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The Astronomical Revolution

  • Marie Boas Hall
Part of the The Documentary History of Western Civilization book series (DHWC)

Abstract

Throughout most of the sixteenth century, acceptance of Copernicanism resulted from those intangible intellectual preferences which make men choose one side or another of any important issue. There were no compelling reasons for accepting the Copernican system in 1543, and no new reasons were to be announced until 1610. Yet between 1572 and 1610 revolutionary ideas about the nature and structure of the heavens were to be enunciated, based upon astronomical observation; and Galileo’s telescopic discoveries of 1609 further worked to destroy the old, traditional astronomy.

Keywords

Apparent Motion Proper Motion Solid Sphere Sole Motion Diurnal Motion 
These keywords were added by machine and not by the authors. This process is experimental and the keywords may be updated as the learning algorithm improves.

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Notes

  1. SOURCE: Tycho Brahe De Mundi aetherei recentoribus phaenomenis (Uraniborg, 1588);Google Scholar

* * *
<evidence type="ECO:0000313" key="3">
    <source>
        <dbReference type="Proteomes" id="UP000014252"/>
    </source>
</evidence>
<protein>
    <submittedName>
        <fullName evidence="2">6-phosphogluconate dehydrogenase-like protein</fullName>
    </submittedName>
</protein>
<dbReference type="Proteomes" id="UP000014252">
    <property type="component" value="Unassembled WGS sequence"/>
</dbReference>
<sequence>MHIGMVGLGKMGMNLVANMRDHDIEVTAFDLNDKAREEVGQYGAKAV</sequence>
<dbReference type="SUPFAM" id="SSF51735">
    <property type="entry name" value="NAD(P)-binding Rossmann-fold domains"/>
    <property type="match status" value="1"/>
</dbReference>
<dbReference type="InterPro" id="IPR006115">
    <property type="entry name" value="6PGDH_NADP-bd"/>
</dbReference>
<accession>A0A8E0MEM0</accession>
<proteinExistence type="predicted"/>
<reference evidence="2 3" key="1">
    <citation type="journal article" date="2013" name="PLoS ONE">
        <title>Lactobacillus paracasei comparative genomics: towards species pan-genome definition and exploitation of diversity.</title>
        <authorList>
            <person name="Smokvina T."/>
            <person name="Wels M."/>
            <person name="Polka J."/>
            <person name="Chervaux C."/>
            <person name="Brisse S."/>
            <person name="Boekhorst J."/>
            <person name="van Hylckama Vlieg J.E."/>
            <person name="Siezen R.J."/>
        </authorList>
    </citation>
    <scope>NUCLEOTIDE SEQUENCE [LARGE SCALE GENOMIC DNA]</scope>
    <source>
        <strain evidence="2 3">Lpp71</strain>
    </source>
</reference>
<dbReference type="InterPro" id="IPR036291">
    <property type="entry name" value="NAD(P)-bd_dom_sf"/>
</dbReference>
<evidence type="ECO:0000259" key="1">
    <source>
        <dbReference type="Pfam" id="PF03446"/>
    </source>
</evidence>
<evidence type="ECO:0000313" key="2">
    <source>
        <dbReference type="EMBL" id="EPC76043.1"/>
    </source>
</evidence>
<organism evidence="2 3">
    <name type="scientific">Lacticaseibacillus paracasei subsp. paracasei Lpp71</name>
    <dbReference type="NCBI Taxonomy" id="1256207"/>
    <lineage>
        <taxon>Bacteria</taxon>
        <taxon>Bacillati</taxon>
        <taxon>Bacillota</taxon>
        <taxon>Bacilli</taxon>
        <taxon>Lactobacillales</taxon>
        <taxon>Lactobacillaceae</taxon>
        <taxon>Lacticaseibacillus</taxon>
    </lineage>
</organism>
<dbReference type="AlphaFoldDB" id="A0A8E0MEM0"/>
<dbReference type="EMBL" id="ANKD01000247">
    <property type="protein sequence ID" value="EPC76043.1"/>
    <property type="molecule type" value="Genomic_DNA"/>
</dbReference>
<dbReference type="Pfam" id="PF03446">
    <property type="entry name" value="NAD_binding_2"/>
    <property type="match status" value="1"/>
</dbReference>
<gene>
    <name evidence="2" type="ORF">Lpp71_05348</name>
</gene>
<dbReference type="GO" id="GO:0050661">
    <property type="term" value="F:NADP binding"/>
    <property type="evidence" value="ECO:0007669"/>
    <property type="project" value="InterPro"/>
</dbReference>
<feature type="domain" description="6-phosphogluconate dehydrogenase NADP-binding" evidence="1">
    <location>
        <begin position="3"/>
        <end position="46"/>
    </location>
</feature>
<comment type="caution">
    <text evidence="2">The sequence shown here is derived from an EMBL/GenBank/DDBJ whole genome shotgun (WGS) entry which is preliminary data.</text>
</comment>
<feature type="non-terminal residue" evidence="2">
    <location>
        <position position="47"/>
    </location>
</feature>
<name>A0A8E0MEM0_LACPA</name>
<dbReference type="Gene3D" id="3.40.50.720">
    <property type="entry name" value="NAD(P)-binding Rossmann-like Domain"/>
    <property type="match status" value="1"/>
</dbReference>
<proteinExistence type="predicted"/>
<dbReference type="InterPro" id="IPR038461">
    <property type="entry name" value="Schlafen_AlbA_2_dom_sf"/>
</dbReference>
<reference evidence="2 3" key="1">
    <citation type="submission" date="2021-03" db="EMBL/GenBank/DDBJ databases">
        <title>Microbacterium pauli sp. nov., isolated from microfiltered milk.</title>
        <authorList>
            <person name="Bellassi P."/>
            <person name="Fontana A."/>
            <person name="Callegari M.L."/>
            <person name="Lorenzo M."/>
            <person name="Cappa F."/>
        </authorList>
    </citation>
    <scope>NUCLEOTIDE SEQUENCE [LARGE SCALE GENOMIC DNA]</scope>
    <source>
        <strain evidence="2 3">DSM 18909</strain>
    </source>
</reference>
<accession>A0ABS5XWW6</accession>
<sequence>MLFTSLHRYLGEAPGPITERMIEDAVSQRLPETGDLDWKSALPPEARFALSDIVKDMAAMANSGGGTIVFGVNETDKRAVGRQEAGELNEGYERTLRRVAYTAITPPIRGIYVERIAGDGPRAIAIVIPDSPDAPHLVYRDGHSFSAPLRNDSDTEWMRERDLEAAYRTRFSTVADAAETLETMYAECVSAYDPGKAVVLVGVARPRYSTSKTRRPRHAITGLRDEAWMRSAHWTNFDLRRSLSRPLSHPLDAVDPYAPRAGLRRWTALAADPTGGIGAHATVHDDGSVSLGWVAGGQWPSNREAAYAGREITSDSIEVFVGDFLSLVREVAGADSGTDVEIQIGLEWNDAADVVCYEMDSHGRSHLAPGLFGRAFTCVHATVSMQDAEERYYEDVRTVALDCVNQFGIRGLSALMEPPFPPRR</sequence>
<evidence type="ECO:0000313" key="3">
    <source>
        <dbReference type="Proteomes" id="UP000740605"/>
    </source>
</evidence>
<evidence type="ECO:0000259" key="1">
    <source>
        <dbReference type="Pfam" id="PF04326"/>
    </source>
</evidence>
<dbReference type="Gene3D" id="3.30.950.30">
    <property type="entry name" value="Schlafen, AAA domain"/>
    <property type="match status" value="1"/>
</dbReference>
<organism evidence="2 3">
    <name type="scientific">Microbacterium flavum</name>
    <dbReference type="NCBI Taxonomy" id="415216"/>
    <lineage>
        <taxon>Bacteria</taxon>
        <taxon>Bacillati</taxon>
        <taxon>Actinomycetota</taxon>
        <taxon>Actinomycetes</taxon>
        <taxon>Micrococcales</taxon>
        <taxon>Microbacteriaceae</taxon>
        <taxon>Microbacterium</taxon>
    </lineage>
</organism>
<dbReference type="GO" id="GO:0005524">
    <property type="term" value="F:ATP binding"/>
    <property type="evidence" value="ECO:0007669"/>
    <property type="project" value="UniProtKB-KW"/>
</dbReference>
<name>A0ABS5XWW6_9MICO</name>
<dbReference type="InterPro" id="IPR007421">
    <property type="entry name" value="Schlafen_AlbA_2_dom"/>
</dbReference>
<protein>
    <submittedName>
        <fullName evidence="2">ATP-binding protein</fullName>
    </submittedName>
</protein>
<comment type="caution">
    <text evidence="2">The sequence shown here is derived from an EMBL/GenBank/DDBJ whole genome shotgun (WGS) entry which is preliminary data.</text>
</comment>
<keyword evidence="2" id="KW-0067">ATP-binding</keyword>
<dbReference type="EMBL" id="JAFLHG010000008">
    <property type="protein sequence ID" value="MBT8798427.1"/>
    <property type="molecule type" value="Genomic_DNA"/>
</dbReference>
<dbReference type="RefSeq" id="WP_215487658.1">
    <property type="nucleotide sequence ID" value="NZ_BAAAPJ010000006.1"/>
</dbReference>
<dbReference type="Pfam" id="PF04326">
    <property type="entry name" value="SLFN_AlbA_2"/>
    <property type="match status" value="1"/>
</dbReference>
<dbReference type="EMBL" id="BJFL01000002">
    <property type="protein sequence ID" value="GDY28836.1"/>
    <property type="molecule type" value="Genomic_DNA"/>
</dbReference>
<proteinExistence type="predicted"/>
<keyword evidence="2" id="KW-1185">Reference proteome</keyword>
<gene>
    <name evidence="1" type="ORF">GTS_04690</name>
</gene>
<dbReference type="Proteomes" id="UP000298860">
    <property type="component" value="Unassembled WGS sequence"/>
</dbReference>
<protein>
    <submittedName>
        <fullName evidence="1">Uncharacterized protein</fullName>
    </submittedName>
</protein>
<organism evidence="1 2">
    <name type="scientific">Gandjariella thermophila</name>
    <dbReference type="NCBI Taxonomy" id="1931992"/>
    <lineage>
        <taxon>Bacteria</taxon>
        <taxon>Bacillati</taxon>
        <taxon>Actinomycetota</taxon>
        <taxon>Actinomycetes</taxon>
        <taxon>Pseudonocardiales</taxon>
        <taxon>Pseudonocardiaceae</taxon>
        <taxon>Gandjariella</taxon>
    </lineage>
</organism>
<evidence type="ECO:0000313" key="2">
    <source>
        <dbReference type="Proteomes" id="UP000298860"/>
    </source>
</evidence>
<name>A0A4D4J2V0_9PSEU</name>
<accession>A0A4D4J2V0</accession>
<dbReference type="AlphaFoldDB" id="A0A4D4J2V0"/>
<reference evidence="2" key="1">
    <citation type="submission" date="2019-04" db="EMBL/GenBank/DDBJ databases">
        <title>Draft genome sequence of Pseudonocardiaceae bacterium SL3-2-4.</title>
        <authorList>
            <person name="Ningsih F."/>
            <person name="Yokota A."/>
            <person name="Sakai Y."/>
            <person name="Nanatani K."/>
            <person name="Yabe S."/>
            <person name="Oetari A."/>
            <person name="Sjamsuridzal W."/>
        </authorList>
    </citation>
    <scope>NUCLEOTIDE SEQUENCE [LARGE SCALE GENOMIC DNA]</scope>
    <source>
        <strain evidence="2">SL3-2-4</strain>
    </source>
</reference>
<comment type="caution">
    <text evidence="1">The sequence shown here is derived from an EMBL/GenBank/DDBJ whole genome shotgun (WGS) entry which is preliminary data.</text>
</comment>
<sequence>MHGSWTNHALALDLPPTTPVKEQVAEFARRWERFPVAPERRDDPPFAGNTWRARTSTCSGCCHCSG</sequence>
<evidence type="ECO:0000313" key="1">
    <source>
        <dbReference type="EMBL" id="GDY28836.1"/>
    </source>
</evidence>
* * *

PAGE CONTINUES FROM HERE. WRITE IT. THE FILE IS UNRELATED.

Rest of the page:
2. in the translation by A. Rupert Hall and Marie Boas Hall, On the Most Recent Phenomena of the Aetherial World, in Occasional Notes of the Royal Astronomical Society, III, no. 21 (1959), 257–63.Google Scholar
  3. SOURCE: Translated by A. Rupert Hall from Johannes Kepler, Astronomia Nova (Prague 1609),Google Scholar
  4. with the exception of the section on astronomy and Scriptures which is taken from Thomas Salusbury, Mathematical Collections, I (London, 1661), 461–67.Google Scholar
  5. SOURCE: Galileo, Dialogo sopra i due Massimi Sistemi del Mondo (Florence, 1632);Google Scholar
  6. in the translation of Thomas Salusbury, Dialogue on the Two Chief Systems of the World, in Mathematical Collections, I (London, 1661), Introduction, pp. 54–60, 126–134, 423–24.Google Scholar

Copyright information

© Palgrave Macmillan, a division of Macmillan Publishers Limited 1970

Authors and Affiliations

  • Marie Boas Hall

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